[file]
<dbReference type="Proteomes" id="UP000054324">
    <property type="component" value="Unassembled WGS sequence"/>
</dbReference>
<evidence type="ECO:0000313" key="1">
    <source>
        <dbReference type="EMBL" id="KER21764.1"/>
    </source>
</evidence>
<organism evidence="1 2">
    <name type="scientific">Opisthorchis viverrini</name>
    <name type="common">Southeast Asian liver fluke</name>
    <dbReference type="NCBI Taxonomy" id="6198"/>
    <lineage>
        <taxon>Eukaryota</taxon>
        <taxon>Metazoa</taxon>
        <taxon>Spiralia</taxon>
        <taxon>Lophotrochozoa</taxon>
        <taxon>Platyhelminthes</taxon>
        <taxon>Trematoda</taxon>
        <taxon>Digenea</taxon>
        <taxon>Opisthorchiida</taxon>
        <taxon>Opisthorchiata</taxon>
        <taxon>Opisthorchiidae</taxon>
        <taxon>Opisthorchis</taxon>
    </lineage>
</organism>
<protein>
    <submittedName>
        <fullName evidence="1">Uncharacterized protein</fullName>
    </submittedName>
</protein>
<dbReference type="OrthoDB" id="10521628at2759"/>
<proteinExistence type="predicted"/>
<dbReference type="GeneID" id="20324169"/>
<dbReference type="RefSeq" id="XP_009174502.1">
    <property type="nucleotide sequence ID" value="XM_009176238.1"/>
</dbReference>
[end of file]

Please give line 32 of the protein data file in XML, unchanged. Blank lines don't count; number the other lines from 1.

<dbReference type="OrthoDB" id="10521628at2759"/>